Liability insurance in Russia: a Hotel California for insurance companies

Can you imagine a company which actively tries to minimise number of clients buying its product or service? Before I read this article today, I thought such company cannot exist in this world. However, every passing day is a learning opportunity and apparently if you’re in an insurance business and you work in Russia you have to keep it as small as possible when it comes to compulsory third-party liability insurance (a.k.a. “OSAGO”).

Russia is a country of contrasts. In particular this means that there are many people who have nothing and some people who have everything. In such a country any mandatory services or products can only be free of charge or heavily subsidized by the government. You cannot mandate poor thug on 15 years old car to buy an auto insurance policy for twice as much as his car could be sold for. And this is not only a problem of poor thug. A poor school teacher, a poor doctor a poor fireman.. A few years ago when compulsory auto insurance was mandated by Russian law the government has conducted a series of discussions with major insurance companies about how do they make auto insurance affordable. Of course, when you discuss something with a government, this often looks like this (you’re not on the left):

Basically, the government has stuck its gun in a mouth of insurance industry and pushed them hard to sell these insurance policies for zero profit. As they said to us, ‘this is going to be a social part of their business’. By that time they legislated how much such insurance should cost and how much money companies have to pay should any auto-related damage happen. And these parameters were somewhat at break-even levels so insurance companies swallow this shit without complaining too much. The industry started to grow rapidly.

So… why Russian insurance companies are not happy to sell you this insurance today? Something happened between the launch of this insurance program and today when every insurance company makes losses selling these policies. What always happen when prices are regulated by the government? Over time they become either too high and people can’t afford it or too low so society starts experiencing severe deficit of this product because no one is happy to sell it at a loss.

This is exactly what has happened in Russia. The government was very reluctant raising policy premium maximums and always tried to fix any problems with these policies by mandating more and more compliance on a part of insurance companies. What are the results? Insurance companies who initially agreed to work for no profit started making losses. What is a natural response by businessmen when they start making losses selling something? Well, sell something else and stop selling products that led to a loss. However, not only insurance premiums were mandated by the government, but the government also mandated insurance companies to sell these products to everyone willing to buy even if company doesn’t want to be in an auto-insurance business. At the same time the supreme court ruled that insurance companies should not push any other products with these compulsory policies as it violates ‘consumer rights’. The next step was the following: offices of insurance companies started claiming they have no forms to fill when you show up to buy insurance. Can you imagine any business stopping operations just because they have no forms? No, if the business is to sell more of these policies. But currently it is the other way around: if you want less of a loss, you would be better not selling them. If a company fails not to sell you a policy they either not pay or underpay you for any damage. The majority of population in Russia have experienced our court system just because they are not getting paid by the insurance company. Hiring a lawyer and filing a lawsuit is an almost mandatory step to get any money from insurance company in Russia.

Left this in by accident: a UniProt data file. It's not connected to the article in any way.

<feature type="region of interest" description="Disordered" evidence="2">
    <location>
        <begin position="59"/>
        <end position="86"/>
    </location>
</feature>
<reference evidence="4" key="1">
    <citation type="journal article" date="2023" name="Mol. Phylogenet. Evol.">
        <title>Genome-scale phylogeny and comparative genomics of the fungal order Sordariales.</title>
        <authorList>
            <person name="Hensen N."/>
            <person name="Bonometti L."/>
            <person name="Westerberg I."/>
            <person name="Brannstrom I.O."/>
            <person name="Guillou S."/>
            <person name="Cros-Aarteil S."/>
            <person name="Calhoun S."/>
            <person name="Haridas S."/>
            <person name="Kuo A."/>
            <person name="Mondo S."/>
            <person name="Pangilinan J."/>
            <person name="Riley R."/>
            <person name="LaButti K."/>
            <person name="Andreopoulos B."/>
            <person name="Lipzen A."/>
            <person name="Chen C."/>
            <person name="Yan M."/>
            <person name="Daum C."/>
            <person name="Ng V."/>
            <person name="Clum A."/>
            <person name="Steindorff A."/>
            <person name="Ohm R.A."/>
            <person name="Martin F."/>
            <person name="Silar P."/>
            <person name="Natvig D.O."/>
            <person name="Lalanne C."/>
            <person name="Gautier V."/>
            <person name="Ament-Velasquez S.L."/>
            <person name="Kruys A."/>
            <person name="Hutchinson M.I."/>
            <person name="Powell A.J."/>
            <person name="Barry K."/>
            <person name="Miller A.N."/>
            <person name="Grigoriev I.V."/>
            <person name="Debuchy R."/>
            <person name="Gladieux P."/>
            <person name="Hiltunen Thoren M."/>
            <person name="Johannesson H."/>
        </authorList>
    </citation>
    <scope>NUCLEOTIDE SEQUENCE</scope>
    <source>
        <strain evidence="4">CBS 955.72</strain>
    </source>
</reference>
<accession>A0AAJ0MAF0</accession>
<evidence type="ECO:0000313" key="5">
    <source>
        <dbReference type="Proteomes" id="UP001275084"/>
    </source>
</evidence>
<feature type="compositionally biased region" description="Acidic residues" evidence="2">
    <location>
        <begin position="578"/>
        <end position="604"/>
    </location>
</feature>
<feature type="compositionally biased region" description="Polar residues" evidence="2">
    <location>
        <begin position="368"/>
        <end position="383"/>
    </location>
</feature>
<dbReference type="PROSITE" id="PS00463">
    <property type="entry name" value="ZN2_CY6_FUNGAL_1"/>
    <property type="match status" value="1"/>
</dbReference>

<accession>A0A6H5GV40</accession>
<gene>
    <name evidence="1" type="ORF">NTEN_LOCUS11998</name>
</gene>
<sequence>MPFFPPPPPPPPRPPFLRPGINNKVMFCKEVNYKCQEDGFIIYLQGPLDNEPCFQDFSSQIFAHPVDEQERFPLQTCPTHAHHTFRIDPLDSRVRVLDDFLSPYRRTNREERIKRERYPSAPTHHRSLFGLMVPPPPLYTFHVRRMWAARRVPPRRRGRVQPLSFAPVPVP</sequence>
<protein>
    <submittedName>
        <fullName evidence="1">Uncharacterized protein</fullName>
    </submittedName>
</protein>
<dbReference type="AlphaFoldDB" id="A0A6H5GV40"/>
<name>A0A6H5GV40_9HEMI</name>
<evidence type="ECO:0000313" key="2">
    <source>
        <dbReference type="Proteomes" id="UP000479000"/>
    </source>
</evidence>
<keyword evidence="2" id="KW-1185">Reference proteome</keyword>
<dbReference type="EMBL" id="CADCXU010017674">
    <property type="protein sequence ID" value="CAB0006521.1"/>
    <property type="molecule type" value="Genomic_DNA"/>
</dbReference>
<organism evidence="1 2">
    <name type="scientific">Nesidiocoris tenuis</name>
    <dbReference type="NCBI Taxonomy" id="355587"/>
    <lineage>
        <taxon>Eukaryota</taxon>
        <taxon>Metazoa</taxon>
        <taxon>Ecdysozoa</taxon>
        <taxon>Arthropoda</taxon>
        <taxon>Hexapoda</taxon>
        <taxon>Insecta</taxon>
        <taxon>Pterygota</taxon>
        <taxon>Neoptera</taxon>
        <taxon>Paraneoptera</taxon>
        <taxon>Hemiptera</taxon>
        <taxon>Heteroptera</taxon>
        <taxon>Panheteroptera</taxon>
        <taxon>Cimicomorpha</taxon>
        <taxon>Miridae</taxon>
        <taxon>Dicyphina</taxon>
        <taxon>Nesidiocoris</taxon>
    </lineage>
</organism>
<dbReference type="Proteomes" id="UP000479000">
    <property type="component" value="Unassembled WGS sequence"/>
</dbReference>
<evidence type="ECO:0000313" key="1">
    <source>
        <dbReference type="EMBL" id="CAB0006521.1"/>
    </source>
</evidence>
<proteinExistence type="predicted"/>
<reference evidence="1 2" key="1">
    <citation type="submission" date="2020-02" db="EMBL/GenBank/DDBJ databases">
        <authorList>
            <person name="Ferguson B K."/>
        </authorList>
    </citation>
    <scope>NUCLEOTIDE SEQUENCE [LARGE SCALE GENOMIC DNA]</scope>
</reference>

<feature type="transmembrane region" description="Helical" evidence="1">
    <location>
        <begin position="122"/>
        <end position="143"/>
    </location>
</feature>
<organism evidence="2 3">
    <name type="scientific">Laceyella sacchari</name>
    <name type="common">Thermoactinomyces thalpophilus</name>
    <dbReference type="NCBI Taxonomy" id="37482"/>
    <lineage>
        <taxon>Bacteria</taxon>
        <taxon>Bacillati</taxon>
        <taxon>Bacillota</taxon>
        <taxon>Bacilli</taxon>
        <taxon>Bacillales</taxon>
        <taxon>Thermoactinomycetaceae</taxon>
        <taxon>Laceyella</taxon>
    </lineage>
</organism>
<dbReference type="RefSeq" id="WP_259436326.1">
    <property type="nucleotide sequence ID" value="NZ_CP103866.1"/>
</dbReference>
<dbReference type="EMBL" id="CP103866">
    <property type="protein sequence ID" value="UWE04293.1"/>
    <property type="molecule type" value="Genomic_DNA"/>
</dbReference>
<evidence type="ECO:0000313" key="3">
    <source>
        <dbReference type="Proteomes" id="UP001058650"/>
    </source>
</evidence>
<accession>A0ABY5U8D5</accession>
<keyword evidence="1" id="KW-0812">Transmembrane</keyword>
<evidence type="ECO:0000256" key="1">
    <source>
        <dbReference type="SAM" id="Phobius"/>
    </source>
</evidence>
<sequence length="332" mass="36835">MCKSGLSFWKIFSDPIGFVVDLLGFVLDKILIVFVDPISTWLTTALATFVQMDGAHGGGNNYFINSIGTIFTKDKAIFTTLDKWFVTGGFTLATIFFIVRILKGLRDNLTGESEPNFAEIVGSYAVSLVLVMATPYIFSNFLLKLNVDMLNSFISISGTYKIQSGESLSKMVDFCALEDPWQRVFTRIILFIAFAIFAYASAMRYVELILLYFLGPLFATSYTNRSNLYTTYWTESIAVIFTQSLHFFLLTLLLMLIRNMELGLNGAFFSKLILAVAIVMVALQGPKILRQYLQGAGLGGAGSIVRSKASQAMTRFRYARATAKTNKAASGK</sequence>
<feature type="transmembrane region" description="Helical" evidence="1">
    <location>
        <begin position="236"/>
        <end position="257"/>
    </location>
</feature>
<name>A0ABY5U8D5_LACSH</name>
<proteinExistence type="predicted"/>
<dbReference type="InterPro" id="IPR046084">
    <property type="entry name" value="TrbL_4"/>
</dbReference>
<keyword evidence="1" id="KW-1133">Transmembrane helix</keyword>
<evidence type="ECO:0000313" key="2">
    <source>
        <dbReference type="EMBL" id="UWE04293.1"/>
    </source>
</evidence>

What government plans to do now? Well, some proposals suggest a jail time for those who refuse to sell these compulsory policies 🙂 Can you imagine that?

Let’s imagine a coffee shop industry that is mandated to sell a standard cup of cappuccino for $1 and if you are coffee shop and refuse to sell cappuccino — you’re criminal. In some fancy places people only go there for a cup of cappuccino to discuss their business. To survive, these coffee shops start a new product ‘$1-cappuchino from government’ that is very hard to get. You have to stay in a humiliating long line, the coffee is tasteless and served by shitty barista who doesn’t even speak your language. At the same time if you want the right cappuccino, you’ll be charged $5 and served by the best barista and waiter featured with best syrup and some artistic drawing on a milk foam.

The thing is… you can’t force people to work well if they just don’t want to. They will go extra hundred mile not to work at all or make you feel humiliated by the actual work they do just because they don’t want you to show up and make your order next time. It would be interesting to see how far insurance companies and government are ready to go to keep up this status quo.

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